The Effect of the Enhanced Endpoint of Pulmonary Vein Isolation on the Long-Term Success Rate of Radiofrequency Ablation for Atrial Fibrillation
Authors Chen J, Chen Q, Zhang F, Chen X, Xu Z, Jiang Q, Sun X, Li J, Chen L, Wang W
Received 3 December 2020
Accepted for publication 18 January 2021
Published 1 March 2021 Volume 2021:14 Pages 697—707
Checked for plagiarism Yes
Review by Single anonymous peer review
Peer reviewer comments 2
Editor who approved publication: Dr Scott Fraser
Jianhua Chen,1,* Quanhe Chen,2,* Feilong Zhang,1 Xuehai Chen,1 Zhe Xu,1 Qiong Jiang,1 Xudong Sun,1 Jinguo Li,1 Lianglong Chen,1 Weiwei Wang1
1Department of Cardiology, Fujian Medical University Union Hospital & Fujian Provincial Institute of Coronary Disease, Fuzhou, People’s Republic of China; 2Union Clinic Medical College, Fujian Medical University, Fuzhou, People’s Republic of China
*These authors contributed equally to this work
Correspondence: Weiwei Wang
Department of Cardiology, Fujian Medical University Union Hospital & Fujian Provincial Institute of Coronary Disease, No. 29 of Xinquan Road, Gulou District, Fuzhou, 350001, People’s Republic of China
Tel +86 591 86218022
Fax +86 591 83322156
Email [email protected]
Objective: This study aimed to investigate whether the enhanced endpoint of pulmonary vein isolation (PVI; intravenous injection of adenosine-triphosphate [ATP] + pacing capture + supplemental ablation) after initial PVI can reduce the long-term recurrence rate of atrial fibrillation (AF) after PVI.
Methods: Patients with paroxysmal or persistent AF undergoing catheter ablation treatment were enrolled in this study and divided into three groups according to the surgical endpoint: (1) group 1 (n = 92), in which patients were observed for 30 minutes after the initial PVI and pulmonary vein–left atrium (PV–LA) electrical conduction had not recovered; (2) group 2 (n = 99), in which patients were observed for 30 minutes after the initial PVI, then intravenously injected with ATP, and PV–LA electrical conduction had not recovered; and (3) group 3 (n = 102), in which patients were observed for 30 minutes after the initial PVI, then intravenously injected with ATP + treated with ablation line pacing, and the atrium could not be captured.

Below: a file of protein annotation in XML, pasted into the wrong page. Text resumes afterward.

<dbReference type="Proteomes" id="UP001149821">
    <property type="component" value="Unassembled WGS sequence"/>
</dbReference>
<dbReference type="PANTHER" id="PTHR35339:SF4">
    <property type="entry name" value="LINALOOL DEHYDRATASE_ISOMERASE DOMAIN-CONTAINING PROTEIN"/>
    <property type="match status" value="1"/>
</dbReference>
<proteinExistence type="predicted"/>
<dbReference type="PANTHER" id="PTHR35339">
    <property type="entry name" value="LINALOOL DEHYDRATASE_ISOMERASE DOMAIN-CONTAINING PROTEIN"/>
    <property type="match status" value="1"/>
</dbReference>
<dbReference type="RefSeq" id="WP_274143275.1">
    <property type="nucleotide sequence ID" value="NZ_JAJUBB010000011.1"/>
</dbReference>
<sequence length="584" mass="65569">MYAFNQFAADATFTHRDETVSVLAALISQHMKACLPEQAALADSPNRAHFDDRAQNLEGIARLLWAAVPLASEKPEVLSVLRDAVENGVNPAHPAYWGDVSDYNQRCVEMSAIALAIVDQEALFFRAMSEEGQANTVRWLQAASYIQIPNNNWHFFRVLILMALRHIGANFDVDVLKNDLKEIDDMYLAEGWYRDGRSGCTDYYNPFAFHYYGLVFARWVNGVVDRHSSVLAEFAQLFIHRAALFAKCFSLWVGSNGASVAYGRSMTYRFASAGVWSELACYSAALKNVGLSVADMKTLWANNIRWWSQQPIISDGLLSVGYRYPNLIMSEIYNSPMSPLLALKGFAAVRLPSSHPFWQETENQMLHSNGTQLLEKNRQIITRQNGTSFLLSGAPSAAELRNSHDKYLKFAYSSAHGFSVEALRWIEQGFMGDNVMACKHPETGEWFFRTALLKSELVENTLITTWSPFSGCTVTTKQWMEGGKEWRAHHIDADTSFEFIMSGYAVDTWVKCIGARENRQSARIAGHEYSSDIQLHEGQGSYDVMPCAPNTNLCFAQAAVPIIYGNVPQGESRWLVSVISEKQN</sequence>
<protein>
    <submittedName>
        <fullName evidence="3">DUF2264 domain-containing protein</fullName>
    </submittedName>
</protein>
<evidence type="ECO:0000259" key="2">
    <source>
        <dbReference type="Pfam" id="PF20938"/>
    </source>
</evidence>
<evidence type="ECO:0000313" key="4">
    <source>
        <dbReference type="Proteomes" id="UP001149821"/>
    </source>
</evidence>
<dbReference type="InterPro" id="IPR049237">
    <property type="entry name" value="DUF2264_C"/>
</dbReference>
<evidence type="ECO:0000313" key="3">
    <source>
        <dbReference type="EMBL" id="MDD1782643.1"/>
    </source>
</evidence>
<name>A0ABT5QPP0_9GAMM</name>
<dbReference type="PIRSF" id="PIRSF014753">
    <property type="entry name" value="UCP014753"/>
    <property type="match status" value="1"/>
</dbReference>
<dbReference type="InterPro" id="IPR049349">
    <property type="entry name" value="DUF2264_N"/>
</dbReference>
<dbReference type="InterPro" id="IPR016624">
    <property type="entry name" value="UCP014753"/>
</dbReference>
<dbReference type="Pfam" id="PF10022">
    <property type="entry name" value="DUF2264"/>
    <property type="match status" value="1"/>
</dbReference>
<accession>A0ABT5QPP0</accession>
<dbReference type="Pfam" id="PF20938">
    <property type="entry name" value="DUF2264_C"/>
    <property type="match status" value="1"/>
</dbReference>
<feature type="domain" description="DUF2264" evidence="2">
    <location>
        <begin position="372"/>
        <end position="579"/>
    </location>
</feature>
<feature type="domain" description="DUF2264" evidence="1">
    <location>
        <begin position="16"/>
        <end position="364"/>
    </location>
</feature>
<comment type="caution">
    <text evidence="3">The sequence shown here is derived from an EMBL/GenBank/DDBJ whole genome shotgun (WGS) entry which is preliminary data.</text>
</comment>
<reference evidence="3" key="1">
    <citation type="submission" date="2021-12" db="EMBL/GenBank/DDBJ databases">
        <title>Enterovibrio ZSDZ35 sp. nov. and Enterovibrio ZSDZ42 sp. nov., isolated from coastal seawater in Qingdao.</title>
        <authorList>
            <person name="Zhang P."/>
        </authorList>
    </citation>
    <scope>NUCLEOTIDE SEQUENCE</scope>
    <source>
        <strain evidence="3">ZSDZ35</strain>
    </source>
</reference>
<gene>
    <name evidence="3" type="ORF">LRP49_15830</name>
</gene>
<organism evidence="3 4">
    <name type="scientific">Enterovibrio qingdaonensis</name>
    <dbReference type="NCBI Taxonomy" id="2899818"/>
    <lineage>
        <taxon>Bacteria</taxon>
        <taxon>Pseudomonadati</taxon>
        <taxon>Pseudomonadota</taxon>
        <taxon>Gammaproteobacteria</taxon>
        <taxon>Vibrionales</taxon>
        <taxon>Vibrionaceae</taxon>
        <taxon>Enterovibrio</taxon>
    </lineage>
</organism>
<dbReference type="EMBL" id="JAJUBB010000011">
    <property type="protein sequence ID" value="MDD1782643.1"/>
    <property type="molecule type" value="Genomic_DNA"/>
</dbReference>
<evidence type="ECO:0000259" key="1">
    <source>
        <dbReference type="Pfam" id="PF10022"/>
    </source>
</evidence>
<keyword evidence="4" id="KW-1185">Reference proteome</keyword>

Results: Patients were followed up for 12 months after the operation. Twenty-eight patients in group 1 (30.4%), 19 patients in group 2 (19.2%), and 10 patients in group 3 (9.8%) developed a recurrence of AF. The difference between groups 1 and 3 was statistically significant (p < 0.001). At 12 months after the operation, the thickness of the left atrium, the posterior wall of the left ventricle, and the ventricular septum of the three groups of patients were significantly thinner than before the operation. Furthermore, the left ventricular ejection fraction had increased (p < 0.05 for all), and the pulmonary artery pressure had decreased (p < 0.001).
Conclusion: For patients with paroxysmal AF or persistent AF, the enhanced endpoint of PVI after the initial PVI can reduce the long-term recurrence rate of AF after PVI.
Keywords: ablation, pacing, adenosine, atrial fibrillation
This work is published and licensed by Dove Medical Press Limited. The full terms of this license are available at https://www.dovepress.com/terms.php and incorporate the Creative Commons Attribution - Non Commercial (unported, v3.0) License. By accessing the work you hereby accept the Terms. Non-commercial uses of the work are permitted without any further permission from Dove Medical Press Limited, provided the work is properly attributed. For permission for commercial use of this work, please see paragraphs 4.2 and 5 of our Terms.Download Article [PDF] View Full Text [HTML][Machine readable]